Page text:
MARY LOUISE KELLY, HOST:
Senator Amy Klobuchar's presidential bid has gained momentum after her surprisingly strong finish in New Hampshire's Democratic primary. With that momentum comes scrutiny of her record. Klobuchar has been in the Senate since 2007. Before that, she was the chief prosecutor in Minnesota's biggest county.
Minnesota Public Radio's Brian Bakst joins me to talk about that part of her history. Hey, Brian.
BRIAN BAKST, BYLINE: Good afternoon.
KELLY: So why the focus now on Amy Klobuchar's time as a prosecutor? What do we need to know?
BAKST: Well, Klobuchar spent eight years as the most prominent prosecutor in Minnesota. Her office handled the most serious prosecutions in Minneapolis and those surrounding suburbs. And this was in the late 1990s through the mid-2000s, and she had a tough-on-crime approach. She boosted the number of career criminal prosecutions for burglars, car thieves and gang crimes. And she focused somewhat on juvenile offenses and backed the Minneapolis version of broken-windows policing. That's where they deploy officers to hot spots based on crime stats.
Back when she was campaigning in 1998, she described it like this.
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AMY KLOBUCHAR: People tell me that we need to get back to the simple concept in our criminal justice system that when someone commits a crime, there will be a consequence. And the priorities that I have in the office are these - first of all, targeting the repeat and the violent offenders, getting them off the streets and keeping them off the streets. We've been targeting them for arrest - need to target them for prosecution.
BAKST: But now she's having to answer for the side effects, mainly disproportionate prosecution of minority offenders.
KELLY: I want to ask you about one conviction in particular that is back in the news. This was someone found guilty of killing an 11-year-old girl in a drive-by shooting. Would you walk us, Brian, through the facts of this case and why it feels newly relevant now?
BAKST: It involves a defendant named Myon Burnett - Burrell. He was 16 then and was accused of firing the bullet that killed a girl doing homework at her kitchen table. Burrell insisted he was innocent, but jailhouse informants and testimony from a single eyewitness factored heavily into his case. A first conviction was overturned on a technicality, but Burrell was found guilty again. And this was after Klobuchar left the prosecutor's office. But some of the evidence and testimony has been called into question while Burrell remains in prison. Klobuchar's been pressed a lot lately about what should happen now.
And listen to this exchange on ABC's "The View" this week between host Sunny Hostin and Klobuchar.
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SUNNY HOSTIN: How do you defend something like that to someone like me who is the mother of a black boy, a black teenager? This case would be my worst nightmare.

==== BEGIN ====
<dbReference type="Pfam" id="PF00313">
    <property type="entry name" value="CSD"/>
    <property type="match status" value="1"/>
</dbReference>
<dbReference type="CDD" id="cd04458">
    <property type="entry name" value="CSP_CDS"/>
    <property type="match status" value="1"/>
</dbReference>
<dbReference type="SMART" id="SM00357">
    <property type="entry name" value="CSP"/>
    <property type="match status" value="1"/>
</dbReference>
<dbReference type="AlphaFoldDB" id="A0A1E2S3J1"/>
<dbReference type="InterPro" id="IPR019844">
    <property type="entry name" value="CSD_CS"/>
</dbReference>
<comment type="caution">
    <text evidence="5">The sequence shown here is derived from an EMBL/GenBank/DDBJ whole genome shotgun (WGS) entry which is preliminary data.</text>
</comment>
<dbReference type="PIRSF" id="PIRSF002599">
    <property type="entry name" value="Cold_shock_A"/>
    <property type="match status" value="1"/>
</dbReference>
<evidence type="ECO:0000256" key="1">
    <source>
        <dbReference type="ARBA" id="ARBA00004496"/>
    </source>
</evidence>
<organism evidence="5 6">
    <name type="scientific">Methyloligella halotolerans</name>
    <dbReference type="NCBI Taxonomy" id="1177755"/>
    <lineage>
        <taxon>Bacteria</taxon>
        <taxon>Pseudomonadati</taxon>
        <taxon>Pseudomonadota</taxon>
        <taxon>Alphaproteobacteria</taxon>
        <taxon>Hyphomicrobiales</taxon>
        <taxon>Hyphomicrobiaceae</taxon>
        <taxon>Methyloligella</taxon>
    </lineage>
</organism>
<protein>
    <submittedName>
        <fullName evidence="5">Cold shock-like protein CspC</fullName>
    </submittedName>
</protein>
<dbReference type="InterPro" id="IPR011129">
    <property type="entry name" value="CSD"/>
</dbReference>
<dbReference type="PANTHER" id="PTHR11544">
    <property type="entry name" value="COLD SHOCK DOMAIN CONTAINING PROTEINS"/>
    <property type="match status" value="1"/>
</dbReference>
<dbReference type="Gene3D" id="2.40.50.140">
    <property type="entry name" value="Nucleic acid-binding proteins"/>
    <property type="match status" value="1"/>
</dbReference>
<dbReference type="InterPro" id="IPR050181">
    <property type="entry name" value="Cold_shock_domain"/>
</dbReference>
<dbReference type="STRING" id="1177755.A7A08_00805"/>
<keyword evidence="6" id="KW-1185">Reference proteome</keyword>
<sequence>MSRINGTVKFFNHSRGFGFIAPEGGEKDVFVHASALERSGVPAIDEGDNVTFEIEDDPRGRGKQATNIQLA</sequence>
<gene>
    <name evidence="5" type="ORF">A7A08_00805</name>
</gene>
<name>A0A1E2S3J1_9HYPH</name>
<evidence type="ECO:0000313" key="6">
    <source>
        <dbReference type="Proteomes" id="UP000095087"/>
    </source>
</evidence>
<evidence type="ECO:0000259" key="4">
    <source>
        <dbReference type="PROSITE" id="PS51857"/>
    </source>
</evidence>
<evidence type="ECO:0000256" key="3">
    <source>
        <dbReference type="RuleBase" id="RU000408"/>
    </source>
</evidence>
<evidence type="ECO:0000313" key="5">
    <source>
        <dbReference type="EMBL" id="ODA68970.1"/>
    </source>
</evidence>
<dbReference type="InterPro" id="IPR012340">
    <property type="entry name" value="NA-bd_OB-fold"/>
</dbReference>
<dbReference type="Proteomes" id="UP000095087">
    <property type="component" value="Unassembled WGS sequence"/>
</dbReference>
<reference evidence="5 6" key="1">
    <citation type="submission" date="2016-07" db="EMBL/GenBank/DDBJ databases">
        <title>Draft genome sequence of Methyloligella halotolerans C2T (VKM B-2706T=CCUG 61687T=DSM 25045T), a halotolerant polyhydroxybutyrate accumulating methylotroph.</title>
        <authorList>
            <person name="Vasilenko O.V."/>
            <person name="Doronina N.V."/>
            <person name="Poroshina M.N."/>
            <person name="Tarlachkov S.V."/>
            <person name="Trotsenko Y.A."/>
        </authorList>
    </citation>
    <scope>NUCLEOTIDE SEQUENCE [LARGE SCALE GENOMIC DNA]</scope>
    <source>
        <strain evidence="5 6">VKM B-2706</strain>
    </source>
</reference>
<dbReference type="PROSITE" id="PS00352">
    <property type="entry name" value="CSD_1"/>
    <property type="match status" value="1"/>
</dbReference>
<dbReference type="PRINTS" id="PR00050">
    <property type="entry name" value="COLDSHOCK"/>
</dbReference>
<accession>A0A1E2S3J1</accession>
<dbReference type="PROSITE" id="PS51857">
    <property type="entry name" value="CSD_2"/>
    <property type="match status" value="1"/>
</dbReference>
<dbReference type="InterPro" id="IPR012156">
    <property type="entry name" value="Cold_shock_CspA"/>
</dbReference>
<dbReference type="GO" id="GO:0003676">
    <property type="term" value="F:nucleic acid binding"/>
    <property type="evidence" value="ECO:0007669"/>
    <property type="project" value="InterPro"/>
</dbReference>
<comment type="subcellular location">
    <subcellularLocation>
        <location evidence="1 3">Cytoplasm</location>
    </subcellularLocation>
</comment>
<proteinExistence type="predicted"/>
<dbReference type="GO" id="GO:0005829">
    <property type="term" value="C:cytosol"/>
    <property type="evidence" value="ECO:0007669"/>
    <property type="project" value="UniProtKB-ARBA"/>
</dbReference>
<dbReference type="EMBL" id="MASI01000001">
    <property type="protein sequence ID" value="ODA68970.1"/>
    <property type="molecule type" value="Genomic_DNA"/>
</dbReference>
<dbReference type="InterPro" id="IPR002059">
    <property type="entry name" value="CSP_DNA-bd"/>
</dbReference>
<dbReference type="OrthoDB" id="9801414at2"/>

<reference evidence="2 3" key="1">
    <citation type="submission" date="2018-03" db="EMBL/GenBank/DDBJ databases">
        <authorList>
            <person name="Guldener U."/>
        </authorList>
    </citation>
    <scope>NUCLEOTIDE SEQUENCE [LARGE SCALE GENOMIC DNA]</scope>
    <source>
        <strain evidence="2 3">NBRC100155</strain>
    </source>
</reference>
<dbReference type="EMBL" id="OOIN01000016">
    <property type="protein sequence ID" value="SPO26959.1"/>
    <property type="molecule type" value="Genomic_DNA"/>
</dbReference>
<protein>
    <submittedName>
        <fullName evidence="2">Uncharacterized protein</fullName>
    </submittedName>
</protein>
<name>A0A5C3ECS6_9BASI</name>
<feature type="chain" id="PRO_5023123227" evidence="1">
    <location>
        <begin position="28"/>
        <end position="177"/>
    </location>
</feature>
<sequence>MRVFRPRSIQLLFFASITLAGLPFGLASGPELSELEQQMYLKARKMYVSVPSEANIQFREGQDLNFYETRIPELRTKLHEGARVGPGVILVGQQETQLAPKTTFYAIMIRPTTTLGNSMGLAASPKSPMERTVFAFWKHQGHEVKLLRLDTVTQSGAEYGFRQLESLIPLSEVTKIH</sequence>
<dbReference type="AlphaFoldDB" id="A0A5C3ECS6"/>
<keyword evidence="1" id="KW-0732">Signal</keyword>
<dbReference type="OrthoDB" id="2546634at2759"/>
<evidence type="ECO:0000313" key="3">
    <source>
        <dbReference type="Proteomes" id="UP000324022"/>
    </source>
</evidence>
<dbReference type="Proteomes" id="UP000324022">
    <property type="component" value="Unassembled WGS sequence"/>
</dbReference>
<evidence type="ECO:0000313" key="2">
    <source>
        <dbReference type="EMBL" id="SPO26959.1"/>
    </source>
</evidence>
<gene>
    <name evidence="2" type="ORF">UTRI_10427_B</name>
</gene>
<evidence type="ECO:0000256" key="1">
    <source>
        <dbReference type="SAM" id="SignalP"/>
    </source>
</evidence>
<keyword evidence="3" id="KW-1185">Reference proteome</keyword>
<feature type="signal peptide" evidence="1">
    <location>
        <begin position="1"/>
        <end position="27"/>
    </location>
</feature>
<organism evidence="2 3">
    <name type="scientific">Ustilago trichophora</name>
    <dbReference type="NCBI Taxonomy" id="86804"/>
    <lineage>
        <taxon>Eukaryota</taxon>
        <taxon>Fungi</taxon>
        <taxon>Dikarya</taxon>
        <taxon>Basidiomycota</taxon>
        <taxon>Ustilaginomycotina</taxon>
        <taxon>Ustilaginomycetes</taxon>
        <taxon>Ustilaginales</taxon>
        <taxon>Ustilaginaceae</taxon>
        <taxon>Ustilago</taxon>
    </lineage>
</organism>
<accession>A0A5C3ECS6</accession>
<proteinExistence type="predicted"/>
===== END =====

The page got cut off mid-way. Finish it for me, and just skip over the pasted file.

KLOBUCHAR: Well, Sunny, I'll start with this. I've been very clear. All of the evidence needs to be immediately reviewed in that case - the past evidence and also any new evidence that has come forward.
KELLY: Quite an exchange there. Is there any evidence that this case is being reviewed again?
BAKST: We've gotten no indication that Burrell's case will get another look. A Hennepin County attorney spokesman said today that there won't be any additional comments from that office.
KELLY: Was she controversial at the time that she was a prosecutor? Were people of color then raising questions about her?
BAKST: Many community leaders fed up with nuisance crimes and worried about the lack of accountability were cheering her on, and she often made headlines for winning lengthy sentences and for taking on high-profile or white-collar defendants, too - a Court of Appeals judge and an embezzlement charge and a rape case brought against baseball great Kirby Puckett, who was acquitted. Despite only narrowly winning her first county attorney race, she didn't even have an opponent when it came time for reelection.
KELLY: Well, she has many opponents now for the Democratic nomination. Do we know what extent her legal record back then might factor into the presidential race now?
BAKST: Well, it's an issue she's having to address now that policing and criminal justice issues are front of mind for many Democratic voters. She likes to cite statistics showing that a drop in African American incarceration happened on her watch, but some of that stems from a change in how jailhouse admissions were tracked. Data we gathered show about two-thirds of people sent to prison during her time were black. But right now, she's barely registering with black and Hispanic voters. And so as the race shifts to more diverse states, she's going to have to answer for it, and her rivals are making her do so.
KELLY: That is Minnesota Public Radio reporter Brian Bakst. Thank you, Brian.
BAKST: You're welcome.
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